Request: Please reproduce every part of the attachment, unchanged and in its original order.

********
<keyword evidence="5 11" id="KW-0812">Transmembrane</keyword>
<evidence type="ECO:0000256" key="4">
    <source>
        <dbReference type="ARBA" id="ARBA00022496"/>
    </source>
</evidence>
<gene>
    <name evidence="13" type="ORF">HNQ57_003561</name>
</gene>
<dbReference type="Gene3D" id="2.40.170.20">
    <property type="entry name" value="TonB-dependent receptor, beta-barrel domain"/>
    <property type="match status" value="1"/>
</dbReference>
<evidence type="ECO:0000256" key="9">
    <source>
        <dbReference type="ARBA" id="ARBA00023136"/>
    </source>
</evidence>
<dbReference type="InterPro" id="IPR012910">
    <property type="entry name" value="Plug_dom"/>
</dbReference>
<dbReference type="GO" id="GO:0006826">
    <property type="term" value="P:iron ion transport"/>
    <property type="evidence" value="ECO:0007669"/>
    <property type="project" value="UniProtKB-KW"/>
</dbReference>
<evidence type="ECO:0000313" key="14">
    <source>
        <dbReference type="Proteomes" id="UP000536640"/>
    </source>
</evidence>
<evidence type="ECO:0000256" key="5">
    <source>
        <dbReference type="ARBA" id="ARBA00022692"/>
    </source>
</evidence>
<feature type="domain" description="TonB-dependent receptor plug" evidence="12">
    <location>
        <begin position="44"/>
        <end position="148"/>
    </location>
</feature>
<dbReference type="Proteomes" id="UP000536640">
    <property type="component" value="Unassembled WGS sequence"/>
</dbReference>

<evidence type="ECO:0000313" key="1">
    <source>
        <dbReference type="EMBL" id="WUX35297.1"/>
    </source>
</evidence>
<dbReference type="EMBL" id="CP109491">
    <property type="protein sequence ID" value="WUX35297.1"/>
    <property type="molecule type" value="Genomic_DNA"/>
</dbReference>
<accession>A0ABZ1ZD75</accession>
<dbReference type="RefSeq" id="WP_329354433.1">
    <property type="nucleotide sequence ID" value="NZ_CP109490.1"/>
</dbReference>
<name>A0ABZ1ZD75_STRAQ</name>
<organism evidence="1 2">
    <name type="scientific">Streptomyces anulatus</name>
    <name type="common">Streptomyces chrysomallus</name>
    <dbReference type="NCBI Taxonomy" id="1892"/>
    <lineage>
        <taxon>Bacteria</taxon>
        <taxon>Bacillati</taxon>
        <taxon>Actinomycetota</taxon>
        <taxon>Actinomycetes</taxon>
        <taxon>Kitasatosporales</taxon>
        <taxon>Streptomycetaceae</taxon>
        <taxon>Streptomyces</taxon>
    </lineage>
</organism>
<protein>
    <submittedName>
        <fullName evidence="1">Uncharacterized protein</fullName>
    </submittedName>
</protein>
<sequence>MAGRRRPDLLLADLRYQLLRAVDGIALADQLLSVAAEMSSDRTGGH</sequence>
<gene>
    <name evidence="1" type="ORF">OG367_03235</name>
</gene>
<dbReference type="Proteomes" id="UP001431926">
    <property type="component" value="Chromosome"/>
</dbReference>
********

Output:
<keyword evidence="5 11" id="KW-0812">Transmembrane</keyword>
<evidence type="ECO:0000256" key="4">
    <source>
        <dbReference type="ARBA" id="ARBA00022496"/>
    </source>
</evidence>
<gene>
    <name evidence="13" type="ORF">HNQ57_003561</name>
</gene>
<dbReference type="Gene3D" id="2.40.170.20">
    <property type="entry name" value="TonB-dependent receptor, beta-barrel domain"/>
    <property type="match status" value="1"/>
</dbReference>
<evidence type="ECO:0000256" key="9">
    <source>
        <dbReference type="ARBA" id="ARBA00023136"/>
    </source>
</evidence>
<dbReference type="InterPro" id="IPR012910">
    <property type="entry name" value="Plug_dom"/>
</dbReference>
<dbReference type="GO" id="GO:0006826">
    <property type="term" value="P:iron ion transport"/>
    <property type="evidence" value="ECO:0007669"/>
    <property type="project" value="UniProtKB-KW"/>
</dbReference>
<evidence type="ECO:0000313" key="14">
    <source>
        <dbReference type="Proteomes" id="UP000536640"/>
    </source>
</evidence>
<evidence type="ECO:0000256" key="5">
    <source>
        <dbReference type="ARBA" id="ARBA00022692"/>
    </source>
</evidence>
<feature type="domain" description="TonB-dependent receptor plug" evidence="12">
    <location>
        <begin position="44"/>
        <end position="148"/>
    </location>
</feature>
<dbReference type="Proteomes" id="UP000536640">
    <property type="component" value="Unassembled WGS sequence"/>
</dbReference>

<evidence type="ECO:0000313" key="1">
    <source>
        <dbReference type="EMBL" id="WUX35297.1"/>
    </source>
</evidence>
<dbReference type="EMBL" id="CP109491">
    <property type="protein sequence ID" value="WUX35297.1"/>
    <property type="molecule type" value="Genomic_DNA"/>
</dbReference>
<accession>A0ABZ1ZD75</accession>
<dbReference type="RefSeq" id="WP_329354433.1">
    <property type="nucleotide sequence ID" value="NZ_CP109490.1"/>
</dbReference>
<name>A0ABZ1ZD75_STRAQ</name>
<organism evidence="1 2">
    <name type="scientific">Streptomyces anulatus</name>
    <name type="common">Streptomyces chrysomallus</name>
    <dbReference type="NCBI Taxonomy" id="1892"/>
    <lineage>
        <taxon>Bacteria</taxon>
        <taxon>Bacillati</taxon>
        <taxon>Actinomycetota</taxon>
        <taxon>Actinomycetes</taxon>
        <taxon>Kitasatosporales</taxon>
        <taxon>Streptomycetaceae</taxon>
        <taxon>Streptomyces</taxon>
    </lineage>
</organism>
<protein>
    <submittedName>
        <fullName evidence="1">Uncharacterized protein</fullName>
    </submittedName>
</protein>
<sequence>MAGRRRPDLLLADLRYQLLRAVDGIALADQLLSVAAEMSSDRTGGH</sequence>
<gene>
    <name evidence="1" type="ORF">OG367_03235</name>
</gene>
<dbReference type="Proteomes" id="UP001431926">
    <property type="component" value="Chromosome"/>
</dbReference>